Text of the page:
The companies concerned must also inform and train their employees on the new money laundering regulations. Those who do not allow themselves to be checked by the authorities, who keep no or too few records (according to official understanding, it may always be a little too little) or who do not report illegal money flows risk heavy penalties. The expense is not inconsiderable and non-compliance as well as deficiencies are punished draconically with a trade ban and up to 30,000 euros.

In summary - what changes does this new, even tougher directive bring?

  1. Reduction of the anonymity limit from EUR 15,000 to EUR 10,000, although Austria still exceeds the EU requirement of EUR 7,650. In other EU countries, such as Italy, Spain, Greece and France, the limits are even lower.
  2. Introduction of a central register for beneficial owners This means that at the European level, all beneficial owners of companies, funds or other entities will be meticulously recorded and made transparent. This data will be collected from all those required to report - i.e. if your bank advisor asks you where you got the money you deposited, it is precisely this collection of information.r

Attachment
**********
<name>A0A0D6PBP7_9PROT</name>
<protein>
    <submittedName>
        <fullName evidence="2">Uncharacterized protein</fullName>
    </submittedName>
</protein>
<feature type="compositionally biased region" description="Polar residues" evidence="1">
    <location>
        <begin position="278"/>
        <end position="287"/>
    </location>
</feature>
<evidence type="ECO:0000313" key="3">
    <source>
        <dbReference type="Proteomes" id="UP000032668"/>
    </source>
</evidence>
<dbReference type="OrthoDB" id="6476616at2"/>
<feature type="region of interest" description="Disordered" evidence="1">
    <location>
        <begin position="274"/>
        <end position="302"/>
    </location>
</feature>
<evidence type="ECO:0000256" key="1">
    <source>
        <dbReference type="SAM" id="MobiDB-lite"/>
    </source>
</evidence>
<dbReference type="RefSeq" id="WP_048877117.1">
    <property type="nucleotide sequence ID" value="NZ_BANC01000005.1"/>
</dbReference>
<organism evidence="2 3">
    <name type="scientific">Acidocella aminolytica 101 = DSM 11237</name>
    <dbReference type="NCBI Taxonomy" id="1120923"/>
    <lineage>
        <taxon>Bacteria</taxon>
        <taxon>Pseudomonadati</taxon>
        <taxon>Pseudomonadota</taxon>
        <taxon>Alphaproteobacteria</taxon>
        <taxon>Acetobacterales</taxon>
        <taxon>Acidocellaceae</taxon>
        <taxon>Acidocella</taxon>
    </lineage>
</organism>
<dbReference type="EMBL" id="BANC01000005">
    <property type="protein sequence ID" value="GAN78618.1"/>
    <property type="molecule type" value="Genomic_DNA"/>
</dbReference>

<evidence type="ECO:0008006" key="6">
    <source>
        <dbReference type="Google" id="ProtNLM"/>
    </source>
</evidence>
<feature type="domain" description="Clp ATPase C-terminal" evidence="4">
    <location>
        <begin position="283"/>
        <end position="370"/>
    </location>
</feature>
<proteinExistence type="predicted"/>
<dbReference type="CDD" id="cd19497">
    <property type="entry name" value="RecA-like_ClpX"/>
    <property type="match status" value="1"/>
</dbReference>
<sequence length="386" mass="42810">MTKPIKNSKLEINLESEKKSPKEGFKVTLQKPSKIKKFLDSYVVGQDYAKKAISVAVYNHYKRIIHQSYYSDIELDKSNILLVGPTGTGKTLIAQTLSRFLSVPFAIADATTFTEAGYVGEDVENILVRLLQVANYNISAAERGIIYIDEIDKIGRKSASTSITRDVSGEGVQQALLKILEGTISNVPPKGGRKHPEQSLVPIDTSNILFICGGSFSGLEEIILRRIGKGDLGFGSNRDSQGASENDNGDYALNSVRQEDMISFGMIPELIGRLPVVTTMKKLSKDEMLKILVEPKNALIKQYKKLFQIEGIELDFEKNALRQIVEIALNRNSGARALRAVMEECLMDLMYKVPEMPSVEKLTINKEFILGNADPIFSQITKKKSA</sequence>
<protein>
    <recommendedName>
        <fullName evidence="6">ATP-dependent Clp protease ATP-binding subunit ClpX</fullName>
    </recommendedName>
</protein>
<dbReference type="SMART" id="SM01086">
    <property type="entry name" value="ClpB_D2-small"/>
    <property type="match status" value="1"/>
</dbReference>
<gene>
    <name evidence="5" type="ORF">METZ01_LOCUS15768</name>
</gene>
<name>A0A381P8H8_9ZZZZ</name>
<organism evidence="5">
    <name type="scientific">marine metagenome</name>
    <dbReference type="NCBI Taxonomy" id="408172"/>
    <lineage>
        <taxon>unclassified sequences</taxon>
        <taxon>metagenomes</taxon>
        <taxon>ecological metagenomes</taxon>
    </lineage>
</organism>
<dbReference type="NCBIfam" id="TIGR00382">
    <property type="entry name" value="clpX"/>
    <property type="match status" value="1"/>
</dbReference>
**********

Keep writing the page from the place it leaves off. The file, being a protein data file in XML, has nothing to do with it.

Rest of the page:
3. New regulations for business with politically exposed persons (PEP) Politicians or officials should be prevented from spending illegally diverted funds, both directly and indirectly through relatives or other confidants.r
  4. Even stricter due diligence requirements for reporting entities - employee training, finding out who the beneficial owners are or the source of funds when buying or selling expensive goods.r
  5. tougher sanctions for reporting entities in the event of non-compliance.r
  6. Stricter reporting requirements Whereas previously reporting agents (tax advisors, lawyers, banks, etc.) "only" had to report their clientele to the Money Laundering Reporting Office if there was a concrete suspicion of money laundering, today they already have to take action if there is a suspicion that "funds originate from criminal activities, regardless of the amount".r
  7. Expansion of the scope of predicate offenses (origin of money is from predicate offense) The scope of criminal offenses from which the money to be laundered originated has been expanded. This means that financial crimes are now also included, which of course makes the whole thing more lucrative for the state.